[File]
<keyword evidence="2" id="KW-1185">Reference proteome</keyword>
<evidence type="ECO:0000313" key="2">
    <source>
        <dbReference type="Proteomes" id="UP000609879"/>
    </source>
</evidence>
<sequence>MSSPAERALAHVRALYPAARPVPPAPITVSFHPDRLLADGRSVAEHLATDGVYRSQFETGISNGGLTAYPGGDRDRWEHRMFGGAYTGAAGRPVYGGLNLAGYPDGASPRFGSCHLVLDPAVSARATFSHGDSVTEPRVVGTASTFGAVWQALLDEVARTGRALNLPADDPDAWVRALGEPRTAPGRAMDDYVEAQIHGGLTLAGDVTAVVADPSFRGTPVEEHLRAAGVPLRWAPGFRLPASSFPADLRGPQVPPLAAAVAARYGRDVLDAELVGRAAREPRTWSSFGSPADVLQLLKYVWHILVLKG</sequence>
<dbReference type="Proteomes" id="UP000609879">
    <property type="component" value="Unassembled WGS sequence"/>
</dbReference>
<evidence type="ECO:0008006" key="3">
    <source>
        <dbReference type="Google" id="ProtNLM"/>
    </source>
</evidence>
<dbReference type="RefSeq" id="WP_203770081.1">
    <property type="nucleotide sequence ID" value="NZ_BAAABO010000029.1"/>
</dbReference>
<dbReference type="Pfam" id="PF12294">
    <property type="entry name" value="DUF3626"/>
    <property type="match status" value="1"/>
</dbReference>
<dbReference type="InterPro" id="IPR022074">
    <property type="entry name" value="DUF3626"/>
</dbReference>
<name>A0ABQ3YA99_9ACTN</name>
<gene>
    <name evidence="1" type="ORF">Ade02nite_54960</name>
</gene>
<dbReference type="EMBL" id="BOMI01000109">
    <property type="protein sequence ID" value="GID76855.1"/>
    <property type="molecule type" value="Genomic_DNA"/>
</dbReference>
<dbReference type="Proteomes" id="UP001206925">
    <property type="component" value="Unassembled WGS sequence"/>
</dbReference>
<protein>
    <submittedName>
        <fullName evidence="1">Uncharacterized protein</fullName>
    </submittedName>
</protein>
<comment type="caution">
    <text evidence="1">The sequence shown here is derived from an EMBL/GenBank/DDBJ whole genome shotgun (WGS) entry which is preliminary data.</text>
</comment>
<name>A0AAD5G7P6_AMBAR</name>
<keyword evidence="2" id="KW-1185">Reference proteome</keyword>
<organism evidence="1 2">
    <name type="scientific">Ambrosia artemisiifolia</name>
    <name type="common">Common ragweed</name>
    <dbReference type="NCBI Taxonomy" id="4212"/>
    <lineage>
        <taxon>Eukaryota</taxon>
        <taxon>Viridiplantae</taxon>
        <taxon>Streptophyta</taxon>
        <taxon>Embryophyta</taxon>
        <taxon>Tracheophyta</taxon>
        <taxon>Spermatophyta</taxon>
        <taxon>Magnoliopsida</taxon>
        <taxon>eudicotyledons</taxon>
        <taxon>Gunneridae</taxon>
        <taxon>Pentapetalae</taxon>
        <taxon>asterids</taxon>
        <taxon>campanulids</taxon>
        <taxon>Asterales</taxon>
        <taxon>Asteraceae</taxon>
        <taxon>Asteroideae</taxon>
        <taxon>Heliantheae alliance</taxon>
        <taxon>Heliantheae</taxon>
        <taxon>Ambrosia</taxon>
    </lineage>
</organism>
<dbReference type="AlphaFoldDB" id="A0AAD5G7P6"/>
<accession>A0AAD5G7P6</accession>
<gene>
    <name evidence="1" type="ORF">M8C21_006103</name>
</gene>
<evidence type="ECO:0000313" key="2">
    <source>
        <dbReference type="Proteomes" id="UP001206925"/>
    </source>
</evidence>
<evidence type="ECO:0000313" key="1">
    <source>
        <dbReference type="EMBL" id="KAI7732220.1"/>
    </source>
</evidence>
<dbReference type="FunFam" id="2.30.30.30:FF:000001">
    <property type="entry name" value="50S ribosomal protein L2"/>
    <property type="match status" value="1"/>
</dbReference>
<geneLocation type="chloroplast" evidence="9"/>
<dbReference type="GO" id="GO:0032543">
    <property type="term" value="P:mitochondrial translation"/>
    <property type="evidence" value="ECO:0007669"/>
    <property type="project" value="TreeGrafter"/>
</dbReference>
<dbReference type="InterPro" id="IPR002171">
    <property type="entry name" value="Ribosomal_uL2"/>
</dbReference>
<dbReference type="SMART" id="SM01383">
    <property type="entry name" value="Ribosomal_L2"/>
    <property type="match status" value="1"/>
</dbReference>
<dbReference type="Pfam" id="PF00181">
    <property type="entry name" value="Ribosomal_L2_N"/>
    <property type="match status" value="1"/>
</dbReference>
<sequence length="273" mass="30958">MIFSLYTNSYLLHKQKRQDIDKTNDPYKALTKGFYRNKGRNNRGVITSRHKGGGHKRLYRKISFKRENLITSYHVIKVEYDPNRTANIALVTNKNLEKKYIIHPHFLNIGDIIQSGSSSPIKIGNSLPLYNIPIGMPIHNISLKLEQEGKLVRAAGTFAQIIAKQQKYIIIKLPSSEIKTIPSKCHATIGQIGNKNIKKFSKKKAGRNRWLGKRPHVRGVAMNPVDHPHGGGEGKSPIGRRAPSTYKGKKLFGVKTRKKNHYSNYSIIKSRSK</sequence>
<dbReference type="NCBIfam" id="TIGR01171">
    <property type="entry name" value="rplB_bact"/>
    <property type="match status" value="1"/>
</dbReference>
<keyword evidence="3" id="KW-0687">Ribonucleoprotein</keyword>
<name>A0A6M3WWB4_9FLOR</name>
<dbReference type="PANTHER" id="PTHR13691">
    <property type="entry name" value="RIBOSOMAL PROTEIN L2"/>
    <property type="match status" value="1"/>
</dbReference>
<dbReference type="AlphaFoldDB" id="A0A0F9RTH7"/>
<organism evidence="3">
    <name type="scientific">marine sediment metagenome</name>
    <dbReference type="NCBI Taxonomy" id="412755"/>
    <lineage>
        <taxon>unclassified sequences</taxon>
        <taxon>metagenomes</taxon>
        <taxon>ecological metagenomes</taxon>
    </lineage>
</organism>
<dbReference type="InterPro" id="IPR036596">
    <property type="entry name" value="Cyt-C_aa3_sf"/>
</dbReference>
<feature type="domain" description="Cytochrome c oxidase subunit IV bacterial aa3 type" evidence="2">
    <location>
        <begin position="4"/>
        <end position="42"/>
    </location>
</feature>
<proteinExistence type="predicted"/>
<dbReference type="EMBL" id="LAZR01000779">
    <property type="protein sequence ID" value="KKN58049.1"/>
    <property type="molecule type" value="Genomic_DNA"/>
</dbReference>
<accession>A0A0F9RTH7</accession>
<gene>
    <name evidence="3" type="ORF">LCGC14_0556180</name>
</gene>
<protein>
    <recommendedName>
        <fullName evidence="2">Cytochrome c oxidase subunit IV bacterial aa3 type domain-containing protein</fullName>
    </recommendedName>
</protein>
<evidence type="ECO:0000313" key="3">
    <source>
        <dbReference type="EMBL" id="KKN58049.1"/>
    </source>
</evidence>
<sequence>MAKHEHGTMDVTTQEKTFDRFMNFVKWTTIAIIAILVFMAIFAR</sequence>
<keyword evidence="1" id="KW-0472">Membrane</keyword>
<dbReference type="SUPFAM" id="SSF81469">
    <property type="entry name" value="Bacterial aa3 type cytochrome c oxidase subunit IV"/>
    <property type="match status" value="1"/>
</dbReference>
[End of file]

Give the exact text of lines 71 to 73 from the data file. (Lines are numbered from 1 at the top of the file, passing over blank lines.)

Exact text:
</organism>
<dbReference type="AlphaFoldDB" id="A0AAD5G7P6"/>
<accession>A0AAD5G7P6</accession>